The Influence of Environment Part 2 of 2: Trigger Foods vs. Treats
As we learned in Part 1, our environment is a major influence on our behaviour. So if you want to change your nutrition, you must change your environment, including who you spend time with.
The Food we Keep in our Homes
Skittles vs. Wine Gums
Once in a while, my girlfriend and I will hit up Bulk Barn for some psyllium husk, flax, and turmeric (nerd alert!). Because of the huge amount of candy there, I have a hard time not buying candy. I hesitate to send clients to Bulk Barn for this reason.
In Part 1 I said I never keep junk food in the house. That’s mostly true. The specific truth is I never keep trigger foods in the house. I can keep junk food in the house if I don’t love it. I can out-will Skittles, but wine gums are a trigger food.
I vividly remember as a child wishing I had a bed that was one huge wine gum so I’d have an unlimited amount to eat. Now, at $5 a bag, I can afford a lot of wine gums. But I only eat them a few times a year.
I have never felt satisfied by them, no matter how many I eat. In fact, the more I eat, the more I crave them. Part of this is biological as our taste buds become desensitized.
Recently, I ate about 500 mL or more (about 1-2 lbs). That’s a lot, even for me. The next morning, I got out of bed, walked past the kitchen, and ate a wine gum. They were sitting on the counter. My girlfriend gasped out of dismay and horror! And then laughed at me.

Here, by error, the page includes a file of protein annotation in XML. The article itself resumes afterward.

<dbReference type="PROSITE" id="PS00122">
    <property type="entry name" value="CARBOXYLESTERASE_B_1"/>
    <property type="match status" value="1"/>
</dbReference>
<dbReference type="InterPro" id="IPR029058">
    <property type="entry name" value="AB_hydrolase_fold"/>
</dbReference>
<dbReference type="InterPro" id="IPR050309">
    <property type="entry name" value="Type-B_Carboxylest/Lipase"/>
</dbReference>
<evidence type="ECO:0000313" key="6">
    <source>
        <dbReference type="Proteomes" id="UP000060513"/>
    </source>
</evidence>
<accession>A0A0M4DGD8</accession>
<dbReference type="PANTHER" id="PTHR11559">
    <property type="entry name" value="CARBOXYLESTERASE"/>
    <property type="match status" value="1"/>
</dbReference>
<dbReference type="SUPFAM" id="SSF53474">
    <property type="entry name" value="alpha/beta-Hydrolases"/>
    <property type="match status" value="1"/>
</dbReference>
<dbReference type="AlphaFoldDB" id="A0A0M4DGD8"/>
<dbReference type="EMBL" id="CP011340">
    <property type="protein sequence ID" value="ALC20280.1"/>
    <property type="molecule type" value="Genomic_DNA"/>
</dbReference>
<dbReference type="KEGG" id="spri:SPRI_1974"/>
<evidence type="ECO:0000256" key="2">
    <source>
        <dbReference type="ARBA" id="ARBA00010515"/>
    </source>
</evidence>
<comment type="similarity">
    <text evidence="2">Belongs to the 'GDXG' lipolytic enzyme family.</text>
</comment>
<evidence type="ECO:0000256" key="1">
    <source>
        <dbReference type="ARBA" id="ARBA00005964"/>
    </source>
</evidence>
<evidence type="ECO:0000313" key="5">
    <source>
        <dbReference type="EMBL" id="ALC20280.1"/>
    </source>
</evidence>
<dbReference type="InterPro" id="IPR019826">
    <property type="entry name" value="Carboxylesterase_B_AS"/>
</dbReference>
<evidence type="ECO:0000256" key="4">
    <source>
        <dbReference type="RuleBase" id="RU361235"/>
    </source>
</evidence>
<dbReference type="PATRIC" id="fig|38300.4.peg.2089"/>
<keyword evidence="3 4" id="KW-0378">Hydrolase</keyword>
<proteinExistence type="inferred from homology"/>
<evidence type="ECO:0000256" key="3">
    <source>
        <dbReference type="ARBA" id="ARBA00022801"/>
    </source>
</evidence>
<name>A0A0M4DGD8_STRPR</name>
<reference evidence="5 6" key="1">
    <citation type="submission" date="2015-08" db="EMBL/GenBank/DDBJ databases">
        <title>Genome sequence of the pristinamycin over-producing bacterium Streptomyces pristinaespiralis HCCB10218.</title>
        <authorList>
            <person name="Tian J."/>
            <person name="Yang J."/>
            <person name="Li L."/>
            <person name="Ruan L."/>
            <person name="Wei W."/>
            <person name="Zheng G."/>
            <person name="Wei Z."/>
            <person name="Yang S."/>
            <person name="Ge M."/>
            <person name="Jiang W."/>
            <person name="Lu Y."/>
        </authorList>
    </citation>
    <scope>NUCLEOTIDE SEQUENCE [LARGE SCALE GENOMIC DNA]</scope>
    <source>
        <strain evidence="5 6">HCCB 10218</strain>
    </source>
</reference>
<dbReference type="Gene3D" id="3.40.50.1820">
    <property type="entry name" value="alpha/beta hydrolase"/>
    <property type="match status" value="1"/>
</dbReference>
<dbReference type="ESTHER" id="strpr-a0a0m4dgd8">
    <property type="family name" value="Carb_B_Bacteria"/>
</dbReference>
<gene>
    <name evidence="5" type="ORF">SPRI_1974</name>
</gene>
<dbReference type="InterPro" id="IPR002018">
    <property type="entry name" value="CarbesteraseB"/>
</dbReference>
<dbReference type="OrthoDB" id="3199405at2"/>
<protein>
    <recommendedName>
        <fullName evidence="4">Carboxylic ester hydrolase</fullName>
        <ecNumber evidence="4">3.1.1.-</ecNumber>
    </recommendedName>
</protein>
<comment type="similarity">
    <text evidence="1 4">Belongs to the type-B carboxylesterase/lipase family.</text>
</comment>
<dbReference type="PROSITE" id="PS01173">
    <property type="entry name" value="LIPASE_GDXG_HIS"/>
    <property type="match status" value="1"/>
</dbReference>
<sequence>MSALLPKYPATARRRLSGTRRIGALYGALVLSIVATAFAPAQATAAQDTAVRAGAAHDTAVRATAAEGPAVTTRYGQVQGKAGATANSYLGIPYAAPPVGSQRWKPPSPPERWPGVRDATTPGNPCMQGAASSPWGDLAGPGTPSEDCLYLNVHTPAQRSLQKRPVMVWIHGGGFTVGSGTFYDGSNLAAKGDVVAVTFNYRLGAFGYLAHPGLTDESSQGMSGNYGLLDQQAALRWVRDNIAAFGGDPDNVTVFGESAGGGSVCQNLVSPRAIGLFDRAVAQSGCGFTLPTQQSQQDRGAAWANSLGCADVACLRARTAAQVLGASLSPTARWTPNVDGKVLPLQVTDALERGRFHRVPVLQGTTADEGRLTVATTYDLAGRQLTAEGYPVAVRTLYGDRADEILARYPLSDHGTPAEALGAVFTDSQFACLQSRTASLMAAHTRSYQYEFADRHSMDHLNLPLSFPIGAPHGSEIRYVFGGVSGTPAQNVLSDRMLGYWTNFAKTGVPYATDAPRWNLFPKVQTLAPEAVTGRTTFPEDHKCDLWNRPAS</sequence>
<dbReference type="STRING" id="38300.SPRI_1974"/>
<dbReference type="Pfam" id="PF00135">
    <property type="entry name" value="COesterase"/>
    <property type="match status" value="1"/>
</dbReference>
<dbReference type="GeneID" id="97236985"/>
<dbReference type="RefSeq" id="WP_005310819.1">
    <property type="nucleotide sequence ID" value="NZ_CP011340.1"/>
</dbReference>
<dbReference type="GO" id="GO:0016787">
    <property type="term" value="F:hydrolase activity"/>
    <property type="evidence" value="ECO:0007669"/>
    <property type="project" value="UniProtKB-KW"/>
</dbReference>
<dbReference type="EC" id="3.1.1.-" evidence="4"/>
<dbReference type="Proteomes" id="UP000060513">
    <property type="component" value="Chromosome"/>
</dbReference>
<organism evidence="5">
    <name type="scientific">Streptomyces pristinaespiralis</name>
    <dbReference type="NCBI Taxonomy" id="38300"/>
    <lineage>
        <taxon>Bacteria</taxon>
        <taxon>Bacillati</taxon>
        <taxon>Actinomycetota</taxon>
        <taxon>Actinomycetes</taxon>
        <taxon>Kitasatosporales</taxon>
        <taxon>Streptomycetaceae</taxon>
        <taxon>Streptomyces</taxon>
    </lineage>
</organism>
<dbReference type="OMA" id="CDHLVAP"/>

To save me from myself, when she left for work, she took the wine gums. I felt relieved.
Skittles, however, meh. I can eat a few, and put them away. We had a bag in the cupboard which lasted six weeks.
My advice to you is this:
Know the difference between treats and trigger foods
Act according to your goals. Control your environment.
Also note that the healthier you eat, the less you will crave junk food. There are biological and psychological reasons for this.
Fancy Liquor Displays
I don’t keep alcohol in plain sight because it makes me drink more frequently than my preferred cadence of 0-2 x a week.
The fancy bottles tempt me and I start thinking about Frank Sinatra and how cool it was for the Rat Pack to be drinking all the time. Why do you think bars and restaurants spend thousands of dollars on the décor?
For me, it’s the sophistication, the manliness, the feeling of reward, or feels like I’m having a little party in my apartment. Luck be a lady, tonight!
But wait! I snap out of it! It’s not OK Frank! It’s Tuesday! You’re a bad influence!
I first learned the power of environment long before I was this expert in human motivation. In 2001 I was a recruiter and all the guys in the office drank a lot. My room mate and I wanted to drink less. So on a hunch, we put the booze below the bar (out of sight), instead of on top of it (plain sight).
Boom. Instant habit compliance (we drank less). Notice the teamwork as well.
Now a days, I keep my impressive stash of premier libations in a closed cabinet. And when it’s time to drink, I set it out and we drink. To fulfil my romantic notions I have a legit retro cocktail shaker, fancy glasses, imported vermouth, and the big ice cubes that don’t dilute the Manhattans.
- No human can withstand the influence of the environment forever
- Know your trigger foods and avoid exposure to them
- If you’re not sure what your influences are, do a food journal with a note on each entry about why you made that choice
- Changing environment = change nutrition and fitness behaviour
Be sure to contact me if you want a free assessment. I’m sure I can help you achieve your health and fitness goals.